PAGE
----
The war within: Conservative Party

The war within British political parties

If British PM Cameron loses the vote on EU membership, he will be under great pressure to resign.
If British PM Cameron loses the vote on EU membership, he will be under great pressure to resign.

LONDON • Perhaps even stranger is the war within the Conservative Party, which is ostensibly over British membership in the European Union.

But it is also about the party's direction and the succession to Prime Minister David Cameron, who has said he will not seek a third term.

In a sense, winning a parliamentary majority in May has allowed for more internal strife. Mr Cameron promised a referendum on a "Brexit" only to pacify a strong minority in his party during the election campaign and to undermine the UK Independence Party and its anti-Europe, anti-immigrant platform.

If Mr Cameron loses the vote on EU membership, he will be under great pressure to resign, and his closest collaborator, Chancellor of the Exchequer George Osborne, will probably sink with him.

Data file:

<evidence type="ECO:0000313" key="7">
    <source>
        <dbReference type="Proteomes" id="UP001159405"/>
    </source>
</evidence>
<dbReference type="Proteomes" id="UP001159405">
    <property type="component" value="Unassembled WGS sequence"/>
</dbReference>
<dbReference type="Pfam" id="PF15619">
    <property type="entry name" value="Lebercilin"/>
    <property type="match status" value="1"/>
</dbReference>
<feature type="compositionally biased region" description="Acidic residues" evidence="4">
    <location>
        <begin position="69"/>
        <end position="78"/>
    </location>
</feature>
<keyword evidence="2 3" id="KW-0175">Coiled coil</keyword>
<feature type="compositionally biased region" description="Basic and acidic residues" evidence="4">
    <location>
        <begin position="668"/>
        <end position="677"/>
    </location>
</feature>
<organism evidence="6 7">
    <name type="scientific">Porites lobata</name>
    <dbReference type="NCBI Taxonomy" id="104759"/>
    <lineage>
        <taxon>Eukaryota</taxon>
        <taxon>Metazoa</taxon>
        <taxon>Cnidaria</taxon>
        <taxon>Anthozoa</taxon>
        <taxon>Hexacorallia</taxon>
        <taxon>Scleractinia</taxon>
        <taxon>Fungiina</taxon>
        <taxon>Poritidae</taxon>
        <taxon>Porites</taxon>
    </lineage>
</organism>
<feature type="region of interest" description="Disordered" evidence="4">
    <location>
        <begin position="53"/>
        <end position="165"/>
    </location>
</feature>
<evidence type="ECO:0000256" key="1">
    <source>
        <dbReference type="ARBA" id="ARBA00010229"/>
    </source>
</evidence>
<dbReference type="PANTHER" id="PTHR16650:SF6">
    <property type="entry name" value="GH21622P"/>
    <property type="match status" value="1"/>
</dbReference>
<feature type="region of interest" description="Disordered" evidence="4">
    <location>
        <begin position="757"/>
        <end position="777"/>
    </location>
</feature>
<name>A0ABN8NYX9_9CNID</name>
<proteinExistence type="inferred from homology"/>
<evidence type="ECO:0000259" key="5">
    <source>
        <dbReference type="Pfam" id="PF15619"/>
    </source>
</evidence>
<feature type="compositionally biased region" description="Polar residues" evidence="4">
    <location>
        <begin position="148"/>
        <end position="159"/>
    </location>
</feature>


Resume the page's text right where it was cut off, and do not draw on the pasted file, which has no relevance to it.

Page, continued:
The omens are not good for Mr Cameron. A new opinion poll published yesterday showed the number of Britons wanting to leave the EU rising in the wake of the Paris terror attacks and the Cologne assaults.

The poll put the EU exit camp in the lead by 53 per cent to 47 per cent. A referendum has been promised by the end of 2017 but could take place as early as June.

The poll, for the centre-right and eurosceptic Mail on Sunday newspaper, excludes undecided voters. If they are included, 42 per cent are in favour of leaving, 38 for remaining, with 20 per cent yet to make up their mind. The survey, conducted online on Jan 15 and 16, involved 1,004 respondents and had a margin of error of 2 percentage points.

In the case of a Brexit, another referendum on Scottish independence would be a given.

Mr Cameron clearly thinks the essential conservatism of Britons will save him.

But everything else has become secondary now, even the vexing issue of a third runway for Heathrow Airport, for which a decision had been promised by Christmas. That decision has been postponed - another effort to keep the Conservatives together until the EU referendum.

Perhaps then, if Mr Cameron survives, he can begin to move the party to what appears to be a largely empty centre ground.

NEW YORK TIMES,AGENCE FRANCE-PRESSE

A version of this article appeared in the print edition of The Straits Times on January 18, 2016, with the headline 'Divided over EU and succession'. Print Edition | Subscribe